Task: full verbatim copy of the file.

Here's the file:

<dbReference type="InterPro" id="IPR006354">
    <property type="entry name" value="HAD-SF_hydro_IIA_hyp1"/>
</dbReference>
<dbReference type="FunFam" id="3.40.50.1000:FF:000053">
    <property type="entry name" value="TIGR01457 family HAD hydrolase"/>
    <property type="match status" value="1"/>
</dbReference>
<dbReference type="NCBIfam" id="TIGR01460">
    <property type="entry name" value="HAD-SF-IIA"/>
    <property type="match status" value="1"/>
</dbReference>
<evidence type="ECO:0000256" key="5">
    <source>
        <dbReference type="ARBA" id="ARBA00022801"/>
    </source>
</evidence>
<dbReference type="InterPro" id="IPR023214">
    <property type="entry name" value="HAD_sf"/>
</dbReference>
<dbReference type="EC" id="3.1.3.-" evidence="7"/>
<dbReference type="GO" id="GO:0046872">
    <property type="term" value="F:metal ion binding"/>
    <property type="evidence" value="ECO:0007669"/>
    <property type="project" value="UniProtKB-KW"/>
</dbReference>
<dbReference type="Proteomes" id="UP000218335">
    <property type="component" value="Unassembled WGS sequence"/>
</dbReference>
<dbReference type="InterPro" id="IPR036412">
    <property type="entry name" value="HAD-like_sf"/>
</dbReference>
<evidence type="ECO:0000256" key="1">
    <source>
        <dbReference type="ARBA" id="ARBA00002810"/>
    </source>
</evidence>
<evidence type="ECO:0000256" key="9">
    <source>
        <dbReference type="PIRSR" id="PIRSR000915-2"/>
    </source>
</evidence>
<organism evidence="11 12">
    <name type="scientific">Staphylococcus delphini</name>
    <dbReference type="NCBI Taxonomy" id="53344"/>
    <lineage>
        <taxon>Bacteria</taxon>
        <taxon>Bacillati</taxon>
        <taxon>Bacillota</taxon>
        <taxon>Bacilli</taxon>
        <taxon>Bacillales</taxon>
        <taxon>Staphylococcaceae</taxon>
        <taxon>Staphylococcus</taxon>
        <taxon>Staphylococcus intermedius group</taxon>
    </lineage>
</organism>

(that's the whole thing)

<dbReference type="InterPro" id="IPR006354">
    <property type="entry name" value="HAD-SF_hydro_IIA_hyp1"/>
</dbReference>
<dbReference type="FunFam" id="3.40.50.1000:FF:000053">
    <property type="entry name" value="TIGR01457 family HAD hydrolase"/>
    <property type="match status" value="1"/>
</dbReference>
<dbReference type="NCBIfam" id="TIGR01460">
    <property type="entry name" value="HAD-SF-IIA"/>
    <property type="match status" value="1"/>
</dbReference>
<evidence type="ECO:0000256" key="5">
    <source>
        <dbReference type="ARBA" id="ARBA00022801"/>
    </source>
</evidence>
<dbReference type="InterPro" id="IPR023214">
    <property type="entry name" value="HAD_sf"/>
</dbReference>
<dbReference type="EC" id="3.1.3.-" evidence="7"/>
<dbReference type="GO" id="GO:0046872">
    <property type="term" value="F:metal ion binding"/>
    <property type="evidence" value="ECO:0007669"/>
    <property type="project" value="UniProtKB-KW"/>
</dbReference>
<dbReference type="Proteomes" id="UP000218335">
    <property type="component" value="Unassembled WGS sequence"/>
</dbReference>
<dbReference type="InterPro" id="IPR036412">
    <property type="entry name" value="HAD-like_sf"/>
</dbReference>
<evidence type="ECO:0000256" key="1">
    <source>
        <dbReference type="ARBA" id="ARBA00002810"/>
    </source>
</evidence>
<evidence type="ECO:0000256" key="9">
    <source>
        <dbReference type="PIRSR" id="PIRSR000915-2"/>
    </source>
</evidence>
<organism evidence="11 12">
    <name type="scientific">Staphylococcus delphini</name>
    <dbReference type="NCBI Taxonomy" id="53344"/>
    <lineage>
        <taxon>Bacteria</taxon>
        <taxon>Bacillati</taxon>
        <taxon>Bacillota</taxon>
        <taxon>Bacilli</taxon>
        <taxon>Bacillales</taxon>
        <taxon>Staphylococcaceae</taxon>
        <taxon>Staphylococcus</taxon>
        <taxon>Staphylococcus intermedius group</taxon>
    </lineage>
</organism>